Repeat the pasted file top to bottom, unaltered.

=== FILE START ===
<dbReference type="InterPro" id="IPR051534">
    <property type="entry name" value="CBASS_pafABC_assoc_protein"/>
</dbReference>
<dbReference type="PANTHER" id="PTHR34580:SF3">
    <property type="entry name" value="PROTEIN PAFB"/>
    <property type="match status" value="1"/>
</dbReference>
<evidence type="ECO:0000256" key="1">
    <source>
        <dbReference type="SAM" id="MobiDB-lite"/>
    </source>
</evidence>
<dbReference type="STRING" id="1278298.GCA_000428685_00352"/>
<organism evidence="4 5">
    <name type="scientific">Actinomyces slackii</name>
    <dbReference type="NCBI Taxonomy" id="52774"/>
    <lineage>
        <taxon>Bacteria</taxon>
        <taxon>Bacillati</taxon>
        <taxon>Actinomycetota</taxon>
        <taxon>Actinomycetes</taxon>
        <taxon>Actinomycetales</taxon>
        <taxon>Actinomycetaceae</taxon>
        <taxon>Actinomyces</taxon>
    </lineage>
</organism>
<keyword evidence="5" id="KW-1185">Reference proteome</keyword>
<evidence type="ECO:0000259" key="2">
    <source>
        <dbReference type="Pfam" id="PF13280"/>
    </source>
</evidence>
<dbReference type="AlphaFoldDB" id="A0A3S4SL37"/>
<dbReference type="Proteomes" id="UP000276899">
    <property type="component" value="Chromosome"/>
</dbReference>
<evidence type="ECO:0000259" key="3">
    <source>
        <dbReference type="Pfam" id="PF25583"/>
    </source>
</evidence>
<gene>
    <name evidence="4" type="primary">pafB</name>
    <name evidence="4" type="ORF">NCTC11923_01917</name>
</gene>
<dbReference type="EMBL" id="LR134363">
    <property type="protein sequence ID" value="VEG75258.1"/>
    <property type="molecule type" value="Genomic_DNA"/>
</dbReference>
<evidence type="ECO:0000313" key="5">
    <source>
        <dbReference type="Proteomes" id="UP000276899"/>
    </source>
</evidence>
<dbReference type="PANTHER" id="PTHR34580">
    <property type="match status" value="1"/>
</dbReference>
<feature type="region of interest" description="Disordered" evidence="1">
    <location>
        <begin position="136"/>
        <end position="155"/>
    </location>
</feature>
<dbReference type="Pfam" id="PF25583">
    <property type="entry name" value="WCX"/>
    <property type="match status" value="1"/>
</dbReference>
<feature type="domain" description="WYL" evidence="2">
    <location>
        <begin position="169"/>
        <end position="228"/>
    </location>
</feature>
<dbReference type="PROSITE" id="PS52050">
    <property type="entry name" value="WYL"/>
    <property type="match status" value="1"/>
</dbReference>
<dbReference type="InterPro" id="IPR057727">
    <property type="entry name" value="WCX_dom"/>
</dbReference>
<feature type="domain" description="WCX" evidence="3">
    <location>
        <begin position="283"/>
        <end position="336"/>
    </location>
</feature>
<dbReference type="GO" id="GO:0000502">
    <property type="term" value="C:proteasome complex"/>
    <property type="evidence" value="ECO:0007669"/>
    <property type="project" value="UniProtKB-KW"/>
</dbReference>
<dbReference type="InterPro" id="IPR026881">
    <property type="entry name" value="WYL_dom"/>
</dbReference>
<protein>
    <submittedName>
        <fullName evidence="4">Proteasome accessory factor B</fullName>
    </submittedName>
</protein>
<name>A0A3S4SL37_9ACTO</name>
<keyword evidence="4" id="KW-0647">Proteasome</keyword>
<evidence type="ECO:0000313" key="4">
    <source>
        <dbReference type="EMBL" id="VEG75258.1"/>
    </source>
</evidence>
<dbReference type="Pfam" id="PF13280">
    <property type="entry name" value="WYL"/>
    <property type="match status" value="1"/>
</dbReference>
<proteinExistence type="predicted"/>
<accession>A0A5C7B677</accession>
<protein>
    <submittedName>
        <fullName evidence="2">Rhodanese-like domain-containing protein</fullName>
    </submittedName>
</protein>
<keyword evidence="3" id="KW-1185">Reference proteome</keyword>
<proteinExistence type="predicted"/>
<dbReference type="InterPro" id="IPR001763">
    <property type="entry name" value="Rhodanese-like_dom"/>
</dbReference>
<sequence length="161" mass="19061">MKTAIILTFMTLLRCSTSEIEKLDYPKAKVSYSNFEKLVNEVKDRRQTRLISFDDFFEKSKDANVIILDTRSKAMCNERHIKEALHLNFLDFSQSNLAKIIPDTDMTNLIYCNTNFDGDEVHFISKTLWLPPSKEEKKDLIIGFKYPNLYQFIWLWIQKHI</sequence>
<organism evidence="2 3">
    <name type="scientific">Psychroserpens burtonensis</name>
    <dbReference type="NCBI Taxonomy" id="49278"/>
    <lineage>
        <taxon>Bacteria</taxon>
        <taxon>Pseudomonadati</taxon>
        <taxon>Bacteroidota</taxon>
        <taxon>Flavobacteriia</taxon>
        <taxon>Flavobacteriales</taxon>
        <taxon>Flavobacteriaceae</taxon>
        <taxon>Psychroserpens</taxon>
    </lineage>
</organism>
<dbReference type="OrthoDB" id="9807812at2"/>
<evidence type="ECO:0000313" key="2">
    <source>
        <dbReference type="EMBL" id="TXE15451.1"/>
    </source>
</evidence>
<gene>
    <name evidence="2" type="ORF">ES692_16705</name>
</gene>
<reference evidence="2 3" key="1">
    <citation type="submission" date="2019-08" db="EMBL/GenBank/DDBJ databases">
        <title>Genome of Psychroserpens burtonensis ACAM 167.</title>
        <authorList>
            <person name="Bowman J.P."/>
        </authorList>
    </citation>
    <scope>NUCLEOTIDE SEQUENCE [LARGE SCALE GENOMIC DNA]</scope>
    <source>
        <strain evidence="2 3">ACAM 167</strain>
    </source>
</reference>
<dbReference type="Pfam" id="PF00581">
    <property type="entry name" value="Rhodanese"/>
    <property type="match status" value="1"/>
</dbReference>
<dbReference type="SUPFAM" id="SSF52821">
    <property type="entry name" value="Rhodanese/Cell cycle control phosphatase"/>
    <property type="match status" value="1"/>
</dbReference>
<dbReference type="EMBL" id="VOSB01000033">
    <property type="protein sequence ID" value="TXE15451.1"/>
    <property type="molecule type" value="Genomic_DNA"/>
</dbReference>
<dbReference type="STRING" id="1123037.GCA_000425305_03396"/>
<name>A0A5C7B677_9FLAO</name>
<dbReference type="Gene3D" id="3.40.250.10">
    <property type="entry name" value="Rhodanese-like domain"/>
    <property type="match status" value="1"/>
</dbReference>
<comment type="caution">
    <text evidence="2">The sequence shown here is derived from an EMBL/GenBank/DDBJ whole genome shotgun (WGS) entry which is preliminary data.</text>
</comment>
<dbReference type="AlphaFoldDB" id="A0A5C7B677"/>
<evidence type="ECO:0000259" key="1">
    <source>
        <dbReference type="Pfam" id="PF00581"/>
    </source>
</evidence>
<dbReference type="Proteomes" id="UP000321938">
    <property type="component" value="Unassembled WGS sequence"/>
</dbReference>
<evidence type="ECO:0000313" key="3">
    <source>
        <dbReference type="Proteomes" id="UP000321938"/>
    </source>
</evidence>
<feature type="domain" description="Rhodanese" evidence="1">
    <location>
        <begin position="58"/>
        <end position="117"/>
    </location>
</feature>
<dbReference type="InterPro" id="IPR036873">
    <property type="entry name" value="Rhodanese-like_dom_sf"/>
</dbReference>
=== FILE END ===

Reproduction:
<dbReference type="InterPro" id="IPR051534">
    <property type="entry name" value="CBASS_pafABC_assoc_protein"/>
</dbReference>
<dbReference type="PANTHER" id="PTHR34580:SF3">
    <property type="entry name" value="PROTEIN PAFB"/>
    <property type="match status" value="1"/>
</dbReference>
<evidence type="ECO:0000256" key="1">
    <source>
        <dbReference type="SAM" id="MobiDB-lite"/>
    </source>
</evidence>
<dbReference type="STRING" id="1278298.GCA_000428685_00352"/>
<organism evidence="4 5">
    <name type="scientific">Actinomyces slackii</name>
    <dbReference type="NCBI Taxonomy" id="52774"/>
    <lineage>
        <taxon>Bacteria</taxon>
        <taxon>Bacillati</taxon>
        <taxon>Actinomycetota</taxon>
        <taxon>Actinomycetes</taxon>
        <taxon>Actinomycetales</taxon>
        <taxon>Actinomycetaceae</taxon>
        <taxon>Actinomyces</taxon>
    </lineage>
</organism>
<keyword evidence="5" id="KW-1185">Reference proteome</keyword>
<evidence type="ECO:0000259" key="2">
    <source>
        <dbReference type="Pfam" id="PF13280"/>
    </source>
</evidence>
<dbReference type="AlphaFoldDB" id="A0A3S4SL37"/>
<dbReference type="Proteomes" id="UP000276899">
    <property type="component" value="Chromosome"/>
</dbReference>
<evidence type="ECO:0000259" key="3">
    <source>
        <dbReference type="Pfam" id="PF25583"/>
    </source>
</evidence>
<gene>
    <name evidence="4" type="primary">pafB</name>
    <name evidence="4" type="ORF">NCTC11923_01917</name>
</gene>
<dbReference type="EMBL" id="LR134363">
    <property type="protein sequence ID" value="VEG75258.1"/>
    <property type="molecule type" value="Genomic_DNA"/>
</dbReference>
<evidence type="ECO:0000313" key="5">
    <source>
        <dbReference type="Proteomes" id="UP000276899"/>
    </source>
</evidence>
<dbReference type="PANTHER" id="PTHR34580">
    <property type="match status" value="1"/>
</dbReference>
<feature type="region of interest" description="Disordered" evidence="1">
    <location>
        <begin position="136"/>
        <end position="155"/>
    </location>
</feature>
<dbReference type="Pfam" id="PF25583">
    <property type="entry name" value="WCX"/>
    <property type="match status" value="1"/>
</dbReference>
<feature type="domain" description="WYL" evidence="2">
    <location>
        <begin position="169"/>
        <end position="228"/>
    </location>
</feature>
<dbReference type="PROSITE" id="PS52050">
    <property type="entry name" value="WYL"/>
    <property type="match status" value="1"/>
</dbReference>
<dbReference type="InterPro" id="IPR057727">
    <property type="entry name" value="WCX_dom"/>
</dbReference>
<feature type="domain" description="WCX" evidence="3">
    <location>
        <begin position="283"/>
        <end position="336"/>
    </location>
</feature>
<dbReference type="GO" id="GO:0000502">
    <property type="term" value="C:proteasome complex"/>
    <property type="evidence" value="ECO:0007669"/>
    <property type="project" value="UniProtKB-KW"/>
</dbReference>
<dbReference type="InterPro" id="IPR026881">
    <property type="entry name" value="WYL_dom"/>
</dbReference>
<protein>
    <submittedName>
        <fullName evidence="4">Proteasome accessory factor B</fullName>
    </submittedName>
</protein>
<name>A0A3S4SL37_9ACTO</name>
<keyword evidence="4" id="KW-0647">Proteasome</keyword>
<evidence type="ECO:0000313" key="4">
    <source>
        <dbReference type="EMBL" id="VEG75258.1"/>
    </source>
</evidence>
<dbReference type="Pfam" id="PF13280">
    <property type="entry name" value="WYL"/>
    <property type="match status" value="1"/>
</dbReference>
<proteinExistence type="predicted"/>
<accession>A0A5C7B677</accession>
<protein>
    <submittedName>
        <fullName evidence="2">Rhodanese-like domain-containing protein</fullName>
    </submittedName>
</protein>
<keyword evidence="3" id="KW-1185">Reference proteome</keyword>
<proteinExistence type="predicted"/>
<dbReference type="InterPro" id="IPR001763">
    <property type="entry name" value="Rhodanese-like_dom"/>
</dbReference>
<sequence length="161" mass="19061">MKTAIILTFMTLLRCSTSEIEKLDYPKAKVSYSNFEKLVNEVKDRRQTRLISFDDFFEKSKDANVIILDTRSKAMCNERHIKEALHLNFLDFSQSNLAKIIPDTDMTNLIYCNTNFDGDEVHFISKTLWLPPSKEEKKDLIIGFKYPNLYQFIWLWIQKHI</sequence>
<organism evidence="2 3">
    <name type="scientific">Psychroserpens burtonensis</name>
    <dbReference type="NCBI Taxonomy" id="49278"/>
    <lineage>
        <taxon>Bacteria</taxon>
        <taxon>Pseudomonadati</taxon>
        <taxon>Bacteroidota</taxon>
        <taxon>Flavobacteriia</taxon>
        <taxon>Flavobacteriales</taxon>
        <taxon>Flavobacteriaceae</taxon>
        <taxon>Psychroserpens</taxon>
    </lineage>
</organism>
<dbReference type="OrthoDB" id="9807812at2"/>
<evidence type="ECO:0000313" key="2">
    <source>
        <dbReference type="EMBL" id="TXE15451.1"/>
    </source>
</evidence>
<gene>
    <name evidence="2" type="ORF">ES692_16705</name>
</gene>
<reference evidence="2 3" key="1">
    <citation type="submission" date="2019-08" db="EMBL/GenBank/DDBJ databases">
        <title>Genome of Psychroserpens burtonensis ACAM 167.</title>
        <authorList>
            <person name="Bowman J.P."/>
        </authorList>
    </citation>
    <scope>NUCLEOTIDE SEQUENCE [LARGE SCALE GENOMIC DNA]</scope>
    <source>
        <strain evidence="2 3">ACAM 167</strain>
    </source>
</reference>
<dbReference type="Pfam" id="PF00581">
    <property type="entry name" value="Rhodanese"/>
    <property type="match status" value="1"/>
</dbReference>
<dbReference type="SUPFAM" id="SSF52821">
    <property type="entry name" value="Rhodanese/Cell cycle control phosphatase"/>
    <property type="match status" value="1"/>
</dbReference>
<dbReference type="EMBL" id="VOSB01000033">
    <property type="protein sequence ID" value="TXE15451.1"/>
    <property type="molecule type" value="Genomic_DNA"/>
</dbReference>
<dbReference type="STRING" id="1123037.GCA_000425305_03396"/>
<name>A0A5C7B677_9FLAO</name>
<dbReference type="Gene3D" id="3.40.250.10">
    <property type="entry name" value="Rhodanese-like domain"/>
    <property type="match status" value="1"/>
</dbReference>
<comment type="caution">
    <text evidence="2">The sequence shown here is derived from an EMBL/GenBank/DDBJ whole genome shotgun (WGS) entry which is preliminary data.</text>
</comment>
<dbReference type="AlphaFoldDB" id="A0A5C7B677"/>
<evidence type="ECO:0000259" key="1">
    <source>
        <dbReference type="Pfam" id="PF00581"/>
    </source>
</evidence>
<dbReference type="Proteomes" id="UP000321938">
    <property type="component" value="Unassembled WGS sequence"/>
</dbReference>
<evidence type="ECO:0000313" key="3">
    <source>
        <dbReference type="Proteomes" id="UP000321938"/>
    </source>
</evidence>
<feature type="domain" description="Rhodanese" evidence="1">
    <location>
        <begin position="58"/>
        <end position="117"/>
    </location>
</feature>
<dbReference type="InterPro" id="IPR036873">
    <property type="entry name" value="Rhodanese-like_dom_sf"/>
</dbReference>